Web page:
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just messed the websites at host by changing permission settings :( none of sites are working now!!! it gives


You don't have permission to access / on this server.

error! how can i fix it?! should i make files' permissions as 644?


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2 Answers 2

up vote 6 down vote accepted

I think that 755 should do.

Basically, you shouldn't grant write permissions for any file/directory to anybody but yourself (the owner), except for dirs/files which are explicitly required by a particular website/framework to be writable. A common example would be a directory for uploading avatars by users of a forum application.

What matters is that you most probably need the 5 for others (hence, you might try 705 and it still could work) to grant execute access for foreign users. While it might not make sense to set +x for all your website's files, the directories use the execute right to check whether the user is allowed to enter that directory. If you set the rights of everything (including directories) to 644/744, nobody except the owner will be able to browse the directory structure of particular folders. As the http daemon hardly ever is run as the directory owner's process, it might be the reason why your website stopped working.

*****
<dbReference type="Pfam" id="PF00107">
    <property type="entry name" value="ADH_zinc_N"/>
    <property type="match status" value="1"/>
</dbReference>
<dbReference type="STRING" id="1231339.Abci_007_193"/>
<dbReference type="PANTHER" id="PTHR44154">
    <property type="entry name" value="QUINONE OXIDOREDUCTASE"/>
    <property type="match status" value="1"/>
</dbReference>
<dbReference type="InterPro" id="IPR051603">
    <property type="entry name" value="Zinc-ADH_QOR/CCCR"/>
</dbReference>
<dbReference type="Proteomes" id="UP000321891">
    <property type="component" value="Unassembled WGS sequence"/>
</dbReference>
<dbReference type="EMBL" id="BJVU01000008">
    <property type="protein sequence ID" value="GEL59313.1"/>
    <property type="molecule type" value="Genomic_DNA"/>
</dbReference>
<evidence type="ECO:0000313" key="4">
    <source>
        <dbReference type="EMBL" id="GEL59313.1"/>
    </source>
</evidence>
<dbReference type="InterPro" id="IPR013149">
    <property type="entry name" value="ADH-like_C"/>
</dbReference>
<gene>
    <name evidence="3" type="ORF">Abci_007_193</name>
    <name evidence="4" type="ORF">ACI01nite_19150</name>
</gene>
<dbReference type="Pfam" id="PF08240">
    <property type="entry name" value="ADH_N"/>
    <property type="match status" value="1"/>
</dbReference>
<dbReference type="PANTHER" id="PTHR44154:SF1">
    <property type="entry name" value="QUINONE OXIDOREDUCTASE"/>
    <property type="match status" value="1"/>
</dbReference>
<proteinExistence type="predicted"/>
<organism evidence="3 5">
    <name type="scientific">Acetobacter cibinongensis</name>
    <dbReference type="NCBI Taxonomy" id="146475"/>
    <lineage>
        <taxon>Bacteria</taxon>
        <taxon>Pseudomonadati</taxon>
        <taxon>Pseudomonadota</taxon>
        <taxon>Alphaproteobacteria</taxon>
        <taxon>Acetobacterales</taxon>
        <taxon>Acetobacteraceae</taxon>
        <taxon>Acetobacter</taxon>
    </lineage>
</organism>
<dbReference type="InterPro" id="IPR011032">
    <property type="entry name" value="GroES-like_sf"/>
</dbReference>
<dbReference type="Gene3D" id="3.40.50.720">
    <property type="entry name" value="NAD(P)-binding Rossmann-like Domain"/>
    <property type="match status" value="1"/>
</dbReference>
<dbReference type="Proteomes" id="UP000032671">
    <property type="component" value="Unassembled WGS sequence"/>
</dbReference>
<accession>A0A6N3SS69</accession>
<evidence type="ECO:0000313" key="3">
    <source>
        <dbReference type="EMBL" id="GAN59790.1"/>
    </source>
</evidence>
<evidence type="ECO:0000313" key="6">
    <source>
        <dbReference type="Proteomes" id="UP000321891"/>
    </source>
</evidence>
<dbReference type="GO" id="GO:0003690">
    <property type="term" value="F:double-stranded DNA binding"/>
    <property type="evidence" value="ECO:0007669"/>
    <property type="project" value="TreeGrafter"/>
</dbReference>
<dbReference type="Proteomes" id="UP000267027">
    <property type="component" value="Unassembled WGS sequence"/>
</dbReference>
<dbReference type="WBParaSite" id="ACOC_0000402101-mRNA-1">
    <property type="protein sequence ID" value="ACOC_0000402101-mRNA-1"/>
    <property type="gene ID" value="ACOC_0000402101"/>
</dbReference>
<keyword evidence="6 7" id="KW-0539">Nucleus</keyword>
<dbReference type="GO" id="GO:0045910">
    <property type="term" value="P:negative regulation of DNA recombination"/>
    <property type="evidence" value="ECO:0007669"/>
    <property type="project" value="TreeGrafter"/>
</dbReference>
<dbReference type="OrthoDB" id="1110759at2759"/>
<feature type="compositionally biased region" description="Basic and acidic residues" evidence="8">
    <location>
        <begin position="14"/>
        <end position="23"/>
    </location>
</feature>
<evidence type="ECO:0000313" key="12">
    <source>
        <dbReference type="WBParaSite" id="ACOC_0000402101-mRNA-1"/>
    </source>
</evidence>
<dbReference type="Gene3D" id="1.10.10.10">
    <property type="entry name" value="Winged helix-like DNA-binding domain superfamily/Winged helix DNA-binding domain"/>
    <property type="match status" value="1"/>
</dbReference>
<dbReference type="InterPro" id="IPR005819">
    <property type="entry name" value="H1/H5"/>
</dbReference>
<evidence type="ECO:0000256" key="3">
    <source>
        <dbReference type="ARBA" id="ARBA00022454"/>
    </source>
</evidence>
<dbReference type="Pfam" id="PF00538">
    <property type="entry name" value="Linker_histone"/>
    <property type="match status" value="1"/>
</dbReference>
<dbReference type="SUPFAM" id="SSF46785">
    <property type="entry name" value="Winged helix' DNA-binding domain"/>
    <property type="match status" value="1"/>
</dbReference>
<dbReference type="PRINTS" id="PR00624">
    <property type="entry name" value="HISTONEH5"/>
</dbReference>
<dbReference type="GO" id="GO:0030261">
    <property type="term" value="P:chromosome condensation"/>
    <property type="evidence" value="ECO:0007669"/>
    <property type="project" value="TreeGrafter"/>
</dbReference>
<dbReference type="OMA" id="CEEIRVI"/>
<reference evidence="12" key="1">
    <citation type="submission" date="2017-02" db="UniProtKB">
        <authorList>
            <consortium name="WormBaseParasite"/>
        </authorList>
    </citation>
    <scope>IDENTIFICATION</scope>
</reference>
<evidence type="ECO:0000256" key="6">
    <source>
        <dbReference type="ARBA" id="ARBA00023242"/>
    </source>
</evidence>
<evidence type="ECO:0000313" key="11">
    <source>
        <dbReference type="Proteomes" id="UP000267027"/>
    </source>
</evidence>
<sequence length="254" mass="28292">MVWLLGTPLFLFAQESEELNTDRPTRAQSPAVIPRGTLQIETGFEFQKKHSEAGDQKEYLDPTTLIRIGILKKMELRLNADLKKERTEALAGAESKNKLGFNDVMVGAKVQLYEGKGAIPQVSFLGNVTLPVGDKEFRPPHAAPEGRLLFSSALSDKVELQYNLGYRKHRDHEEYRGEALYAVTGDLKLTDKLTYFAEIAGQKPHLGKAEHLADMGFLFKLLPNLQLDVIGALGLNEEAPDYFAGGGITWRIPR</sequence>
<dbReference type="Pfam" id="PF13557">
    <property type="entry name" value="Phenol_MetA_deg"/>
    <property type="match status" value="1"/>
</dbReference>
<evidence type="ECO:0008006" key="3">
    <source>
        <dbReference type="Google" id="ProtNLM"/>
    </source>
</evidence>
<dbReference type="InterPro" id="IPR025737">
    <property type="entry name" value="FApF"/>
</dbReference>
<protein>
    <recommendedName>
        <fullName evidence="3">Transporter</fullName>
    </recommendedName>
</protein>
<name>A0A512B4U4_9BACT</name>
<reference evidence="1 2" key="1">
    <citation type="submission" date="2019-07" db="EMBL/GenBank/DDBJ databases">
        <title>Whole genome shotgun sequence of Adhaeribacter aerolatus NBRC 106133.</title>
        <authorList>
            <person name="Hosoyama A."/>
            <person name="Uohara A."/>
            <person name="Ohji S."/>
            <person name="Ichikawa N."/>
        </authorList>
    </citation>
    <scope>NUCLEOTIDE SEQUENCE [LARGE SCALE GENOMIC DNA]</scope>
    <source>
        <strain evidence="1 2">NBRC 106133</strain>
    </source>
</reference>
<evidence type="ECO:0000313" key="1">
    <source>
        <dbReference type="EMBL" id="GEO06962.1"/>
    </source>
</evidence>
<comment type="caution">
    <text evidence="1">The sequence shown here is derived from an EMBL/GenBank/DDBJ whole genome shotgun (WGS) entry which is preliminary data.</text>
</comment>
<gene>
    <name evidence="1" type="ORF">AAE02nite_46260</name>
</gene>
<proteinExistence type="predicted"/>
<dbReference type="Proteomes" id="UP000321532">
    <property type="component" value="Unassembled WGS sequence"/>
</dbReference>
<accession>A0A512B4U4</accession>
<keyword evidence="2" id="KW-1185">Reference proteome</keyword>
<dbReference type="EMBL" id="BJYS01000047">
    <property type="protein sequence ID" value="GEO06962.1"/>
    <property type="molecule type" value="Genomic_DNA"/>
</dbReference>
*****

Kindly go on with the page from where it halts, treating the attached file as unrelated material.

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thanks for reply so much!! is 755 safe enough for any files at host? I stupidly have changed all files' permissions including system, cgi-bin, etc... :( is there any particular file needs particular permission setting? –  designer-trying-coding Feb 15 '10 at 15:19
i just made all files as 744, and still not working, still Forbidden error! :( –  designer-trying-coding Feb 15 '10 at 15:20
just set 705 and working fine!! I appreciate so much !!! do you think is 705 safe for any files/folder? –  designer-trying-coding Feb 15 '10 at 15:28
chmod -R 744 / ? I'd agree it was "stupidly" done ;) What I would recommend is setting 755 for /usr/bin and /usr/local/bin. After this (assuming you set 744 for everything) enter your website directory (the root directory of all websites) and set 755 for subdirectories only - find . -type d -exec chmod 755 {} \; –  Neo Feb 15 '10 at 15:53

To set the minimal permission you can use:

chmod -R o+r ./
find ./ -type d -exec chmod o-r {} \;
find ./ -type d -exec chmod o+x {} \;

The first line sets the permissions of all files in the directory and any file inside it (including those in subdirectories) to allow read by others.

The second one removes the read permission from directories.

The third one adds the execution permission for directories.

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